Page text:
Arthur and Kingship as Represented by the Historia Regum Britanniae of Geoffrey of Monmouth

Majed Kraishan, Wasfi Shoqairat


The present study investigates the representation of King Arthur in the Historia Regum Britanniae of Geoffrey of Monmouth (1343–1400). In doing so, it concentrates on specific historical context – early Anglo-Saxon England – and a specific form of authority – Anglo-Saxon kingship. The intention of the study is to show how Geoffrey of Monmouth used historical chronicles, not only for cataloguing the stories of various rulers of the island, but also for creating and shaping a single leader who can unify the kingdom.

The study claims that the ideal kingship constructed around the figure of King Arthur in the Historia involved a re-orientation of some of the more conventional norms of kingship; the heroic qualities of martial prowess, generosity and morality are quite essential in every conception of an ideal king. Geoffrey’s conception of this ideal king was largely influenced by his personal aspirations, some of which have been outlined in the introduction of this article. The remaining parts of this study offer a historical as well as a literary analysis of the text, addressing the main qualities of kingship that were articulated in the text.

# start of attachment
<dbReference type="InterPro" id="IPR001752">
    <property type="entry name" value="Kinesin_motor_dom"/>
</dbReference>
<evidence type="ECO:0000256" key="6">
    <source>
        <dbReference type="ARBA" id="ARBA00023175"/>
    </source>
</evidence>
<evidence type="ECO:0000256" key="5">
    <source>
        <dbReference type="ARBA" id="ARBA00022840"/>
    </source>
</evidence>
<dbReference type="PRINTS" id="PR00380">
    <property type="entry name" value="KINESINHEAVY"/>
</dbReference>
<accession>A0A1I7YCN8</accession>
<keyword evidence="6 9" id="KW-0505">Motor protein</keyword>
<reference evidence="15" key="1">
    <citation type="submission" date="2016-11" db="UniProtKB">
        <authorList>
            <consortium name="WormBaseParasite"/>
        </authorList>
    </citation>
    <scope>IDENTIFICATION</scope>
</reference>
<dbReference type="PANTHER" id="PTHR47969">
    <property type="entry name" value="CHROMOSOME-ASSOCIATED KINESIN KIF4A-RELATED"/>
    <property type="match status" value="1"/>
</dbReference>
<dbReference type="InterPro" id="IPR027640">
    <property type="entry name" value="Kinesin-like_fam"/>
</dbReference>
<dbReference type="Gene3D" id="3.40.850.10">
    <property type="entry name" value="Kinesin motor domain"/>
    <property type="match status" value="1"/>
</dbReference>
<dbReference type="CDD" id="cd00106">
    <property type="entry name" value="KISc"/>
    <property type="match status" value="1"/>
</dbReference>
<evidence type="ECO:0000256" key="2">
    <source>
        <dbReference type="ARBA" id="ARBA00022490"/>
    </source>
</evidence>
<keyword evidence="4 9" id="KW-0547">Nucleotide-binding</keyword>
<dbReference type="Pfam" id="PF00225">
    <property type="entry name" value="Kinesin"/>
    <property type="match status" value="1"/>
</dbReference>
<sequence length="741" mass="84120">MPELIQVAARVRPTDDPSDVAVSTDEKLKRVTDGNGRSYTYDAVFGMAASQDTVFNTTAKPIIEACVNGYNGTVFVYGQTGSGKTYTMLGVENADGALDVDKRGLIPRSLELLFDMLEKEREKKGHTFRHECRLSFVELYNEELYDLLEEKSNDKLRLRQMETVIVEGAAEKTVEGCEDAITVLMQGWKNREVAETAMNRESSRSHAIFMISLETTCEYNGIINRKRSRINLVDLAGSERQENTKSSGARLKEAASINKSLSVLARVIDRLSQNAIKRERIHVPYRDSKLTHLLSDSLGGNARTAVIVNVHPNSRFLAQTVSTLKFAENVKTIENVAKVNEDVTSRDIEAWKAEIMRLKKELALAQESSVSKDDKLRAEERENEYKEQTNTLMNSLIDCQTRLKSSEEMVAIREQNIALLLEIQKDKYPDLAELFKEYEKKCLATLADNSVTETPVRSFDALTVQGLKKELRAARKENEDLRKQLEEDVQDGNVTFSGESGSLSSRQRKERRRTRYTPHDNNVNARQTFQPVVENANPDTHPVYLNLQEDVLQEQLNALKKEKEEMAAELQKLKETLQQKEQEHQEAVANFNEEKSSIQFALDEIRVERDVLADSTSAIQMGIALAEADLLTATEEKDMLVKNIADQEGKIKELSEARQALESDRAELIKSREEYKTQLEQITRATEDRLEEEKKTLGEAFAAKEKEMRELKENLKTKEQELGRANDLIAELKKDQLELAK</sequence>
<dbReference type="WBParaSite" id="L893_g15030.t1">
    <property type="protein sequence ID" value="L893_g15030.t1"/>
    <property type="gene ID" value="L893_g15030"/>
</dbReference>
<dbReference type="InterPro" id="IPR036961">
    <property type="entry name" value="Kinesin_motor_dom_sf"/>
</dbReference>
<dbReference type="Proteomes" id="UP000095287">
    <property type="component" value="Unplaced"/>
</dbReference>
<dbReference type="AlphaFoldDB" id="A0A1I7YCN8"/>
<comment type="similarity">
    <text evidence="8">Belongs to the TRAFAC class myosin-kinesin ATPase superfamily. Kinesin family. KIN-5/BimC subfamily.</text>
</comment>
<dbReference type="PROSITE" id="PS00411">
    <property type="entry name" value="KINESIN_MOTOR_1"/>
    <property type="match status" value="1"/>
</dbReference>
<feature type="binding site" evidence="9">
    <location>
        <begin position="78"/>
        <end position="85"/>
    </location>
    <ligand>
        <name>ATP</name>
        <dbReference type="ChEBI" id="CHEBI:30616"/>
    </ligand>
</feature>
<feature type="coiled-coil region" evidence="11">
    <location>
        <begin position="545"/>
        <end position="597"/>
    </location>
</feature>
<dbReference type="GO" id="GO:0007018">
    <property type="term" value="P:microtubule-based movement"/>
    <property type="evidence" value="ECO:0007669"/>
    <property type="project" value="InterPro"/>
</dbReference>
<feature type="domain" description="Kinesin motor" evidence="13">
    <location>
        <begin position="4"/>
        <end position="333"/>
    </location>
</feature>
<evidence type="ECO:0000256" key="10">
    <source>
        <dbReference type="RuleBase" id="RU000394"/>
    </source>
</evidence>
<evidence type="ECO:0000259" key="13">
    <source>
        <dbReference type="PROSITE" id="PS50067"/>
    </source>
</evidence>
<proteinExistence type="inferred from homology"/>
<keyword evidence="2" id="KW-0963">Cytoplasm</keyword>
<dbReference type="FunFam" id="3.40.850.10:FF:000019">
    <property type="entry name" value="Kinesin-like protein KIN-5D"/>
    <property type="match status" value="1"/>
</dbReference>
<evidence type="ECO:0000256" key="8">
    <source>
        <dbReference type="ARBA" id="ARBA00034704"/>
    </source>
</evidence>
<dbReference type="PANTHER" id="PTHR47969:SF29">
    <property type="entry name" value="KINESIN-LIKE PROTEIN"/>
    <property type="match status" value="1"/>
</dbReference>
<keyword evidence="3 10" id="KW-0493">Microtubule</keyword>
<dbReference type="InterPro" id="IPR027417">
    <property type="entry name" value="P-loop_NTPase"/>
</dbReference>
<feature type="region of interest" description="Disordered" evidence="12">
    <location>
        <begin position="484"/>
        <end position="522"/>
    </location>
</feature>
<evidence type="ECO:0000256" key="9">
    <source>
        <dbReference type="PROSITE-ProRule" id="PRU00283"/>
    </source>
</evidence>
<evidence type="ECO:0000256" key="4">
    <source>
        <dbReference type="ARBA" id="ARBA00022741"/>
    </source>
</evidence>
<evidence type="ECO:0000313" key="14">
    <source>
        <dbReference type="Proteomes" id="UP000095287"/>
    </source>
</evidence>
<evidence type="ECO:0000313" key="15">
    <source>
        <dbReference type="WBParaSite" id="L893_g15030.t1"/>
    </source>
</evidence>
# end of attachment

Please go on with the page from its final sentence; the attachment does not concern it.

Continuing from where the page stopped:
All translated quotations from Historia Regum Britanniae are taken from Geoffrey of Monmouth, History of Kings of Britain, translated by Lewis Thorpe (London, Penguin Book, 1966). The Latin text consulted was Geoffrey of Monmouth, Historia Regnum Britianniae, Vol. 1, Bern, Burgerbibliothek, Ms 568, ed. Neil Wright (Cambridge; D.S. Brewer, 1984).

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World Journal of English Language
ISSN 1925-0703(Print)  ISSN 1925-0711(Online)

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